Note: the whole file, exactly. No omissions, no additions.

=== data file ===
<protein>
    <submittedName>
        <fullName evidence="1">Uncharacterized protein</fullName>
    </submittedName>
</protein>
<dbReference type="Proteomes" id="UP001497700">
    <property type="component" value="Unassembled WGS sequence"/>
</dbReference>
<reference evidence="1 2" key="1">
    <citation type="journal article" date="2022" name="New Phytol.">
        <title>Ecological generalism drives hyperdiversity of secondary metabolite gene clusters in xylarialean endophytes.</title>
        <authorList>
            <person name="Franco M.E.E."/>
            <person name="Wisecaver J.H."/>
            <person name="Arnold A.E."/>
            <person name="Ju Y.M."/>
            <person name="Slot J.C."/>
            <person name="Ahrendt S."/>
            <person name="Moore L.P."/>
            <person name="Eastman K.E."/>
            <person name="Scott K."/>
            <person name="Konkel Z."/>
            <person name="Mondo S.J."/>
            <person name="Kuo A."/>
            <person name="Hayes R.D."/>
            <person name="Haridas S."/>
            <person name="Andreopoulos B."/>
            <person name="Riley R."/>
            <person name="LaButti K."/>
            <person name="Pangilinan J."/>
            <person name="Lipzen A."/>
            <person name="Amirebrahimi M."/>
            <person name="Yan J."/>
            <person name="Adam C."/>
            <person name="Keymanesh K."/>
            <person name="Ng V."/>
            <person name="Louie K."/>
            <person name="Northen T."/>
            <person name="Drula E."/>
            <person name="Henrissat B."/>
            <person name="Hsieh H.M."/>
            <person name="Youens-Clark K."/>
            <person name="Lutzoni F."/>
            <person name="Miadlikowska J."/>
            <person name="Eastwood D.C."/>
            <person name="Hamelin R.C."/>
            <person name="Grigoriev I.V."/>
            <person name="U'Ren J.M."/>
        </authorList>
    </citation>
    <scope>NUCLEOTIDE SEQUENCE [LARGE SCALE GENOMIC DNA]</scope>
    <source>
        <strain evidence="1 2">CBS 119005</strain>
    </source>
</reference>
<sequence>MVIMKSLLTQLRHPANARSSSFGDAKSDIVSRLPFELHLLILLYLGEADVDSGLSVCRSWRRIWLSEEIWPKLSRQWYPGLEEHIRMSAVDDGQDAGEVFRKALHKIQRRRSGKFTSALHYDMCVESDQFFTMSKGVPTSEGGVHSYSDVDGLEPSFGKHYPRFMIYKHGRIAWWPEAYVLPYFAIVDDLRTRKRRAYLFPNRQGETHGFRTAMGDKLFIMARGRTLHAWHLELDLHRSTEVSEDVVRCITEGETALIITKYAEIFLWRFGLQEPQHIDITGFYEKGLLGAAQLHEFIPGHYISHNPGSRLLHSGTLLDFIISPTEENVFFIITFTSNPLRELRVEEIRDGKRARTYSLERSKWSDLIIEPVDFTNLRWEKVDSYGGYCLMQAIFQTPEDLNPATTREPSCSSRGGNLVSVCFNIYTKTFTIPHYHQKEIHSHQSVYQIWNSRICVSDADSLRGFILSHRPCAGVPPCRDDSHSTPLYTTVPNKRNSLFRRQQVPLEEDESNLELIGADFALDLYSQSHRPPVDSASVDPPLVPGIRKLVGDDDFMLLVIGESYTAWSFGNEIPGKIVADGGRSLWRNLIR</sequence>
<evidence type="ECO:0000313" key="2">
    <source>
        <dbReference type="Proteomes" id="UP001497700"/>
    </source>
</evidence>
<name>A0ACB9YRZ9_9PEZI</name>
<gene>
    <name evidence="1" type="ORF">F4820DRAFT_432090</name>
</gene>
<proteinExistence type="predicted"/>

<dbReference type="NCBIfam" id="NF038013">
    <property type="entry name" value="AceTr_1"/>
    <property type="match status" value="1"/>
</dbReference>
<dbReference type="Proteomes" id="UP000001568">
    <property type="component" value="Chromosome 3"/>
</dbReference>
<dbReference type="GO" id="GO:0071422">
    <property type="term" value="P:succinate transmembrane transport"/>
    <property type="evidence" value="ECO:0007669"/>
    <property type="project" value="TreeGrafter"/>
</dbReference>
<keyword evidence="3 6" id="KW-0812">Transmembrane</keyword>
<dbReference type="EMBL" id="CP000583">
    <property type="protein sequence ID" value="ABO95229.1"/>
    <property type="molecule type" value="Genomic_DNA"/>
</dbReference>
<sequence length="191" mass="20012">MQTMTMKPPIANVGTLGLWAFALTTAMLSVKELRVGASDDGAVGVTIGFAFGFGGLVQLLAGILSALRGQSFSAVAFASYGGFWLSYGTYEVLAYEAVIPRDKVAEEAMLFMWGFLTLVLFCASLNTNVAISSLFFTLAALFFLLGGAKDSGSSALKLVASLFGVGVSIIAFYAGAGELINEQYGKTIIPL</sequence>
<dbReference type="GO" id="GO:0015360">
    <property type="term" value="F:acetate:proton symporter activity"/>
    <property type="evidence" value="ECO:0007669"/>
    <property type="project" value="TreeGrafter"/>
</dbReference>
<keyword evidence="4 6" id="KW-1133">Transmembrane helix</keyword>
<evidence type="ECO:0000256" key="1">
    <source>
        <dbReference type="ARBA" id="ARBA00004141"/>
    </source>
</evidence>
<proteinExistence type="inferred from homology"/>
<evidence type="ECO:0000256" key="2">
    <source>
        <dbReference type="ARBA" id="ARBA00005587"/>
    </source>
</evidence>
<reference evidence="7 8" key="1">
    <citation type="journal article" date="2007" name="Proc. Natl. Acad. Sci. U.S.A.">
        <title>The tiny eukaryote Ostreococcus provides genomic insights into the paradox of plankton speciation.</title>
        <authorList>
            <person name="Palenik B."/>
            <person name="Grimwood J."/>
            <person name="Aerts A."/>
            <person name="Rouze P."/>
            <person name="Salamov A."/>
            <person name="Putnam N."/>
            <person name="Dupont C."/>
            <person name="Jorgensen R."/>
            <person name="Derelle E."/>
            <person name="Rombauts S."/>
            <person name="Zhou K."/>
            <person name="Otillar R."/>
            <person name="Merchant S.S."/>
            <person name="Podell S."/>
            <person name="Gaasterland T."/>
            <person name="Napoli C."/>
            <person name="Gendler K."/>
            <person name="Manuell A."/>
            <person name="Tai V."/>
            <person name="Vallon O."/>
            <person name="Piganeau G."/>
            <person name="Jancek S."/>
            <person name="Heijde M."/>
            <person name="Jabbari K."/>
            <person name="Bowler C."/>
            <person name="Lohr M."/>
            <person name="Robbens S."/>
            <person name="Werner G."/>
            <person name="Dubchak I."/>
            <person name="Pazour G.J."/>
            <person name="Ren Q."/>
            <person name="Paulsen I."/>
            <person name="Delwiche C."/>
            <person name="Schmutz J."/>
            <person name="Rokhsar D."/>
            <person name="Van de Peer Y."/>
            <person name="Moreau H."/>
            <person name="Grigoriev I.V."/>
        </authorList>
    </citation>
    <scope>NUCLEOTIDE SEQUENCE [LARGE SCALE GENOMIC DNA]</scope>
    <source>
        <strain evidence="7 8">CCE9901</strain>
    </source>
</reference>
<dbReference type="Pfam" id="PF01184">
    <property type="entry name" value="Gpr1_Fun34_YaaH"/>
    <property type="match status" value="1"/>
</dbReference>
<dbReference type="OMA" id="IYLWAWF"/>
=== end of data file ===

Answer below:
<protein>
    <submittedName>
        <fullName evidence="1">Uncharacterized protein</fullName>
    </submittedName>
</protein>
<dbReference type="Proteomes" id="UP001497700">
    <property type="component" value="Unassembled WGS sequence"/>
</dbReference>
<reference evidence="1 2" key="1">
    <citation type="journal article" date="2022" name="New Phytol.">
        <title>Ecological generalism drives hyperdiversity of secondary metabolite gene clusters in xylarialean endophytes.</title>
        <authorList>
            <person name="Franco M.E.E."/>
            <person name="Wisecaver J.H."/>
            <person name="Arnold A.E."/>
            <person name="Ju Y.M."/>
            <person name="Slot J.C."/>
            <person name="Ahrendt S."/>
            <person name="Moore L.P."/>
            <person name="Eastman K.E."/>
            <person name="Scott K."/>
            <person name="Konkel Z."/>
            <person name="Mondo S.J."/>
            <person name="Kuo A."/>
            <person name="Hayes R.D."/>
            <person name="Haridas S."/>
            <person name="Andreopoulos B."/>
            <person name="Riley R."/>
            <person name="LaButti K."/>
            <person name="Pangilinan J."/>
            <person name="Lipzen A."/>
            <person name="Amirebrahimi M."/>
            <person name="Yan J."/>
            <person name="Adam C."/>
            <person name="Keymanesh K."/>
            <person name="Ng V."/>
            <person name="Louie K."/>
            <person name="Northen T."/>
            <person name="Drula E."/>
            <person name="Henrissat B."/>
            <person name="Hsieh H.M."/>
            <person name="Youens-Clark K."/>
            <person name="Lutzoni F."/>
            <person name="Miadlikowska J."/>
            <person name="Eastwood D.C."/>
            <person name="Hamelin R.C."/>
            <person name="Grigoriev I.V."/>
            <person name="U'Ren J.M."/>
        </authorList>
    </citation>
    <scope>NUCLEOTIDE SEQUENCE [LARGE SCALE GENOMIC DNA]</scope>
    <source>
        <strain evidence="1 2">CBS 119005</strain>
    </source>
</reference>
<sequence>MVIMKSLLTQLRHPANARSSSFGDAKSDIVSRLPFELHLLILLYLGEADVDSGLSVCRSWRRIWLSEEIWPKLSRQWYPGLEEHIRMSAVDDGQDAGEVFRKALHKIQRRRSGKFTSALHYDMCVESDQFFTMSKGVPTSEGGVHSYSDVDGLEPSFGKHYPRFMIYKHGRIAWWPEAYVLPYFAIVDDLRTRKRRAYLFPNRQGETHGFRTAMGDKLFIMARGRTLHAWHLELDLHRSTEVSEDVVRCITEGETALIITKYAEIFLWRFGLQEPQHIDITGFYEKGLLGAAQLHEFIPGHYISHNPGSRLLHSGTLLDFIISPTEENVFFIITFTSNPLRELRVEEIRDGKRARTYSLERSKWSDLIIEPVDFTNLRWEKVDSYGGYCLMQAIFQTPEDLNPATTREPSCSSRGGNLVSVCFNIYTKTFTIPHYHQKEIHSHQSVYQIWNSRICVSDADSLRGFILSHRPCAGVPPCRDDSHSTPLYTTVPNKRNSLFRRQQVPLEEDESNLELIGADFALDLYSQSHRPPVDSASVDPPLVPGIRKLVGDDDFMLLVIGESYTAWSFGNEIPGKIVADGGRSLWRNLIR</sequence>
<evidence type="ECO:0000313" key="2">
    <source>
        <dbReference type="Proteomes" id="UP001497700"/>
    </source>
</evidence>
<name>A0ACB9YRZ9_9PEZI</name>
<gene>
    <name evidence="1" type="ORF">F4820DRAFT_432090</name>
</gene>
<proteinExistence type="predicted"/>

<dbReference type="NCBIfam" id="NF038013">
    <property type="entry name" value="AceTr_1"/>
    <property type="match status" value="1"/>
</dbReference>
<dbReference type="Proteomes" id="UP000001568">
    <property type="component" value="Chromosome 3"/>
</dbReference>
<dbReference type="GO" id="GO:0071422">
    <property type="term" value="P:succinate transmembrane transport"/>
    <property type="evidence" value="ECO:0007669"/>
    <property type="project" value="TreeGrafter"/>
</dbReference>
<keyword evidence="3 6" id="KW-0812">Transmembrane</keyword>
<dbReference type="EMBL" id="CP000583">
    <property type="protein sequence ID" value="ABO95229.1"/>
    <property type="molecule type" value="Genomic_DNA"/>
</dbReference>
<sequence length="191" mass="20012">MQTMTMKPPIANVGTLGLWAFALTTAMLSVKELRVGASDDGAVGVTIGFAFGFGGLVQLLAGILSALRGQSFSAVAFASYGGFWLSYGTYEVLAYEAVIPRDKVAEEAMLFMWGFLTLVLFCASLNTNVAISSLFFTLAALFFLLGGAKDSGSSALKLVASLFGVGVSIIAFYAGAGELINEQYGKTIIPL</sequence>
<dbReference type="GO" id="GO:0015360">
    <property type="term" value="F:acetate:proton symporter activity"/>
    <property type="evidence" value="ECO:0007669"/>
    <property type="project" value="TreeGrafter"/>
</dbReference>
<keyword evidence="4 6" id="KW-1133">Transmembrane helix</keyword>
<evidence type="ECO:0000256" key="1">
    <source>
        <dbReference type="ARBA" id="ARBA00004141"/>
    </source>
</evidence>
<proteinExistence type="inferred from homology"/>
<evidence type="ECO:0000256" key="2">
    <source>
        <dbReference type="ARBA" id="ARBA00005587"/>
    </source>
</evidence>
<reference evidence="7 8" key="1">
    <citation type="journal article" date="2007" name="Proc. Natl. Acad. Sci. U.S.A.">
        <title>The tiny eukaryote Ostreococcus provides genomic insights into the paradox of plankton speciation.</title>
        <authorList>
            <person name="Palenik B."/>
            <person name="Grimwood J."/>
            <person name="Aerts A."/>
            <person name="Rouze P."/>
            <person name="Salamov A."/>
            <person name="Putnam N."/>
            <person name="Dupont C."/>
            <person name="Jorgensen R."/>
            <person name="Derelle E."/>
            <person name="Rombauts S."/>
            <person name="Zhou K."/>
            <person name="Otillar R."/>
            <person name="Merchant S.S."/>
            <person name="Podell S."/>
            <person name="Gaasterland T."/>
            <person name="Napoli C."/>
            <person name="Gendler K."/>
            <person name="Manuell A."/>
            <person name="Tai V."/>
            <person name="Vallon O."/>
            <person name="Piganeau G."/>
            <person name="Jancek S."/>
            <person name="Heijde M."/>
            <person name="Jabbari K."/>
            <person name="Bowler C."/>
            <person name="Lohr M."/>
            <person name="Robbens S."/>
            <person name="Werner G."/>
            <person name="Dubchak I."/>
            <person name="Pazour G.J."/>
            <person name="Ren Q."/>
            <person name="Paulsen I."/>
            <person name="Delwiche C."/>
            <person name="Schmutz J."/>
            <person name="Rokhsar D."/>
            <person name="Van de Peer Y."/>
            <person name="Moreau H."/>
            <person name="Grigoriev I.V."/>
        </authorList>
    </citation>
    <scope>NUCLEOTIDE SEQUENCE [LARGE SCALE GENOMIC DNA]</scope>
    <source>
        <strain evidence="7 8">CCE9901</strain>
    </source>
</reference>
<dbReference type="Pfam" id="PF01184">
    <property type="entry name" value="Gpr1_Fun34_YaaH"/>
    <property type="match status" value="1"/>
</dbReference>
<dbReference type="OMA" id="IYLWAWF"/>